The National Planning Framework highlights nine projects that the Government believes are vital to sustainable development in Scotland over the next 20 years.

The Planning Act 2006 was introduced to give the National Planning Framework statutory authority and enables projects to be identified as "national developments". Each project that is given this designation has essentially already obtained outline planning approval. However the projects still need to pass the local planning system, allowing the details as to their implementation to be further assessed.

The nine projects

  • Facilities and infrastructure to support the 2014 Glasgow Commonwealth Games While 70% of the venues and infrastructure are already in place, an athletes' village, indoor sports arena, velodrome and hockey centre, together with transport links, are among the developments that the Scottish Government hopes to complete by 2014.
  • Grid reinforcements to support renewable energy development The plans include new sub-sea cable links for the Outer Hebrides and Shetland Islands and reinforcing sub-sea cables between Orkney and the mainland, as well as strengthening the Scotland-England interconnectors.
  • Improvements to Glasgow Airport The Government expects Glasgow Airport's passenger numbers to double by 2030. To facilitate this, they intend to improve transport to the airport, including a rail link from the city centre. The Framework notes the importance of enhancing Scotland's airports particularly as rail is not an option for linking directly with the continent.
  • Development of Edinburgh Airport A new rail link, including a station at Gogar, has been proposed, together with expanding the terminal, creating additional plane stands and relocating the Royal Highland Showground.
  • Glasgow strategic drainage scheme This project involves upgrading and replacing the drainage infrastructure, including the construction of new water treatment plants and flood reduction measures.
  • Enhancing access to Grangemouth freight hub The Scottish Government plans to improve Grangemouth's road and rail links and expand the freight storage and handling facilities. It is hoped these measures will enable Scotland's busiest container port to fulfil its full potential.·Scapa Flow Container Transhipment Facility, the Framework includes both land based and off shore developments in order to provide an international container transhipment facility. It is believed that Scapa Flow's location and deep water will enable it to cope with the increasing size of container ships.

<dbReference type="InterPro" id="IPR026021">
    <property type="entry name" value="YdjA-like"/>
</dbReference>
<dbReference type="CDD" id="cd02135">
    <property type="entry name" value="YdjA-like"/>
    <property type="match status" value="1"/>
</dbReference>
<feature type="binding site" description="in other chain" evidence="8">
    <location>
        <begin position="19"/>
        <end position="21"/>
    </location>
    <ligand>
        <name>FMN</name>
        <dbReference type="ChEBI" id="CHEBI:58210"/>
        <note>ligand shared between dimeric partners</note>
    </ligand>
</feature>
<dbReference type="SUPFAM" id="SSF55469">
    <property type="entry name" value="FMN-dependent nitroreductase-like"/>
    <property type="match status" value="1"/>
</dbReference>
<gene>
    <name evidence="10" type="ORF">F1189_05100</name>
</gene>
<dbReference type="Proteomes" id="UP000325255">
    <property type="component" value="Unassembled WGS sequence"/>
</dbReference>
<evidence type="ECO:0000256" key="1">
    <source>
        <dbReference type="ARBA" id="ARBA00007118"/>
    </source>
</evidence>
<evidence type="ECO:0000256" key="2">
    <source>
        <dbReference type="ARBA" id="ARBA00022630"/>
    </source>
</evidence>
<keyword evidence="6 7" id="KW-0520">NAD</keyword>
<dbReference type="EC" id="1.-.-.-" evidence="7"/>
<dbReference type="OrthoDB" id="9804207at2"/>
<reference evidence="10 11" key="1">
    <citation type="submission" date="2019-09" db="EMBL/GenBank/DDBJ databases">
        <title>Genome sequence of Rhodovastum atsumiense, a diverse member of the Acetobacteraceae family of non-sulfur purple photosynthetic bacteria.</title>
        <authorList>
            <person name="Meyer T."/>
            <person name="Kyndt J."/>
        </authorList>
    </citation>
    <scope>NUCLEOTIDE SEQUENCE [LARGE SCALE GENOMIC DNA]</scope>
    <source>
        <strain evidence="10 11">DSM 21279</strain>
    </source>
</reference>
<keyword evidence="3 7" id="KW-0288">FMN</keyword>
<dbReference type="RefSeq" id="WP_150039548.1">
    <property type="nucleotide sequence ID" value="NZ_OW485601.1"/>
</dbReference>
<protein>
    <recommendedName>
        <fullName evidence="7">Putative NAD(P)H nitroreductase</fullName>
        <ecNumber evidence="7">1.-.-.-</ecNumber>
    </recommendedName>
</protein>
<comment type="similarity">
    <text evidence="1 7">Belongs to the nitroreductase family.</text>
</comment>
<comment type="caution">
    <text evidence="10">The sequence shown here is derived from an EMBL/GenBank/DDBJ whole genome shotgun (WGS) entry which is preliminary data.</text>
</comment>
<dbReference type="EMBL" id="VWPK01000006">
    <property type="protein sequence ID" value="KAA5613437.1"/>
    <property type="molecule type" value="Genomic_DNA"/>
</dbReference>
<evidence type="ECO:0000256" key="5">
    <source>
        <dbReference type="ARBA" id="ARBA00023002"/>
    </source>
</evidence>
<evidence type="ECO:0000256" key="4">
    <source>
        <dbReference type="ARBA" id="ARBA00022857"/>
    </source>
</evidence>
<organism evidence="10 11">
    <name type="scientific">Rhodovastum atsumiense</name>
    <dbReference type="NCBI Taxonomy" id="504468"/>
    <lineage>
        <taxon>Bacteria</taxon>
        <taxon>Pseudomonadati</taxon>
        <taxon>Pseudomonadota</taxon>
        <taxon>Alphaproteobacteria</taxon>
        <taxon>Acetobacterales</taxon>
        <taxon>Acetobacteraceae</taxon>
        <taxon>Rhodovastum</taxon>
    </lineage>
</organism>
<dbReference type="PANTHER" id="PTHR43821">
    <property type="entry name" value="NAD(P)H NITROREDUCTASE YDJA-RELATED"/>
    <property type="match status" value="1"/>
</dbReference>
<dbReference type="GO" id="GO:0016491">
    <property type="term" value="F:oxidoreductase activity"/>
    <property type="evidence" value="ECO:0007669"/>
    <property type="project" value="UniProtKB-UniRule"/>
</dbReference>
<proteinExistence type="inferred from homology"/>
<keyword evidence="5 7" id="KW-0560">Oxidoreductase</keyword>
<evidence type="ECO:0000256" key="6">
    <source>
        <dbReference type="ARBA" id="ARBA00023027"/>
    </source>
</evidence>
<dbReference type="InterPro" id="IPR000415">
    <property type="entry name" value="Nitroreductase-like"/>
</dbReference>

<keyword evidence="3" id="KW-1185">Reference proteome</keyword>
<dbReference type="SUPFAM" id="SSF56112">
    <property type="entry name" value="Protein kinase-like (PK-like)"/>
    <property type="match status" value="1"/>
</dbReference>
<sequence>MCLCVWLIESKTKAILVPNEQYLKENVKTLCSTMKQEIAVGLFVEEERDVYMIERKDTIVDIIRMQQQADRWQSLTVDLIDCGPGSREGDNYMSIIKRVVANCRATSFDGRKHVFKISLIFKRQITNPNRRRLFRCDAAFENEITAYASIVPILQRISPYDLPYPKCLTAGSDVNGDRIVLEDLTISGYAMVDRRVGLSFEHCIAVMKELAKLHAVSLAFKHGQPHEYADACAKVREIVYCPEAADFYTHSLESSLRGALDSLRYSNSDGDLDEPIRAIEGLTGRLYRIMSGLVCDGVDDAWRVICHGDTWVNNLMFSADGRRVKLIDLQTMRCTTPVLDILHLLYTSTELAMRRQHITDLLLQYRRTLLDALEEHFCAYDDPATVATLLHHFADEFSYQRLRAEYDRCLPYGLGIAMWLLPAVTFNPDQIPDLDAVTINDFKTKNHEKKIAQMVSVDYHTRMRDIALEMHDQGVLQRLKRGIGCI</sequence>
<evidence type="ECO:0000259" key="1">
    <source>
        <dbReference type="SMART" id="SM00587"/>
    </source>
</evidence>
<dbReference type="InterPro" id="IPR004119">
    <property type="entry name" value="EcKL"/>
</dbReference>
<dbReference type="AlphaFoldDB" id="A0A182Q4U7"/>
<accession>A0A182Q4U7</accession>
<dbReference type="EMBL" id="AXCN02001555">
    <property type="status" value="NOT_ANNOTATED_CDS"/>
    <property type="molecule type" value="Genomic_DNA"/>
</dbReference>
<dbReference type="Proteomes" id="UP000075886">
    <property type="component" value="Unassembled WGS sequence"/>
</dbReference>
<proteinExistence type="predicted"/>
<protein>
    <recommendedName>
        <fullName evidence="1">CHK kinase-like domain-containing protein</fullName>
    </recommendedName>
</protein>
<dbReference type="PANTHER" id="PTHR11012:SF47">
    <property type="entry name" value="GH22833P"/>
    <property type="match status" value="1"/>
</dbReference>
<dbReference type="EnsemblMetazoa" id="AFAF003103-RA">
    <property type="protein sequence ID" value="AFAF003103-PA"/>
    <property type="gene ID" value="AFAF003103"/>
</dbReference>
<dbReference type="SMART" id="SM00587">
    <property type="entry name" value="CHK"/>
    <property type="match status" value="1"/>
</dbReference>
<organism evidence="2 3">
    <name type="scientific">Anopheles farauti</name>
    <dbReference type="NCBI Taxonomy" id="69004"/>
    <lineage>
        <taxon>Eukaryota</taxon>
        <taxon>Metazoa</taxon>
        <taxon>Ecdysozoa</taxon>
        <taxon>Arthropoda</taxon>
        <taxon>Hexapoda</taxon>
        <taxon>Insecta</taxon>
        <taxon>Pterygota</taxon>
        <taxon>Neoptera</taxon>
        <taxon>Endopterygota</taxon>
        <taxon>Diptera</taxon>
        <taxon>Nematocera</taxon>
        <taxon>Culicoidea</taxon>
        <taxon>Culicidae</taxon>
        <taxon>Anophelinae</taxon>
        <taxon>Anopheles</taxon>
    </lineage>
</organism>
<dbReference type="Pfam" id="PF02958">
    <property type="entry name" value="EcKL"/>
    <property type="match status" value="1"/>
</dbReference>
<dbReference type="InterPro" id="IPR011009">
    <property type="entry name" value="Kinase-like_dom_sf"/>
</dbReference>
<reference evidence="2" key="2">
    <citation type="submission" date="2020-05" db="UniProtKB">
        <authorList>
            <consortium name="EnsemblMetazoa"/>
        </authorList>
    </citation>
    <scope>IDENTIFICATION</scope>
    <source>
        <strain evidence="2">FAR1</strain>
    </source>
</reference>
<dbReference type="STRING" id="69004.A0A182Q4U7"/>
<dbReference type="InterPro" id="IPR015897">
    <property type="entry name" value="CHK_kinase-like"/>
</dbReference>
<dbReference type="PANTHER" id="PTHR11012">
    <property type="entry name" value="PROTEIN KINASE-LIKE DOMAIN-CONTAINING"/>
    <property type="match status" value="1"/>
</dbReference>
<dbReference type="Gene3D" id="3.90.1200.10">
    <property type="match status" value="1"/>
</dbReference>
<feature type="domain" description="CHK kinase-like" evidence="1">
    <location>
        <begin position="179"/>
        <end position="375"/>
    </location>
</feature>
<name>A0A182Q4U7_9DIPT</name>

• Rosyth international container facility The Scottish Government is planning to improve road and rail links as well as create a multimodal container terminal at Rosyth in order to strengthen links with the rest of the world and realise Scotland's potential as a land bridge between Ireland and Europe.
  • Replacing the Forth crossing The Scottish Government plans to build a new four lane crossing west of the existing bridge, with the hope of it being in operation by 2018. The development has an estimated cost of £4 billion.

Mr Swinney has deliberately restricted himself to just nine projects, in order to allow local councils the greater freedom they have been promised. While other developments have been mentioned in the Framework, Mr Swinney claims that these will be achieved by other means. The other projects include faster rail journeys, dualling the A9 and completing the M74 through Glasgow. These projects are to be achieved through the Government's transport strategy, which is due to be announced this summer.

Response to the Framework

Most opposition parties and business organisations have welcomed the projects, however the Framework has also met with some resistance from the Scottish Green Party which has criticised the lack of focus on renewables projects. Labour has also found fault with the Framework, claiming that the absence of nuclear energy from the plan will risk both jobs and the economy.

There are also concerns about manpower shortages as the construction of the new Forth Bridge, the Commonwealth Games facilities and several other projects all converge at the same time. The shortage of skilled planners has also been identified as an obstacle to Scotland's economic development.

Despite these concerns, John Swinney claims his Framework will "create a more successful country, increase sustainable economic growth and create opportunities for all Scotland to flourish."The Framework will be open for consultation until 15 April 2008, after which it will be considered by Parliament. It is hoped the National Planning Framework will be published in winter 2008.A copy of the consultation can be found at http://www.scotland.gov.uk/Publications/2008/01/07093039/0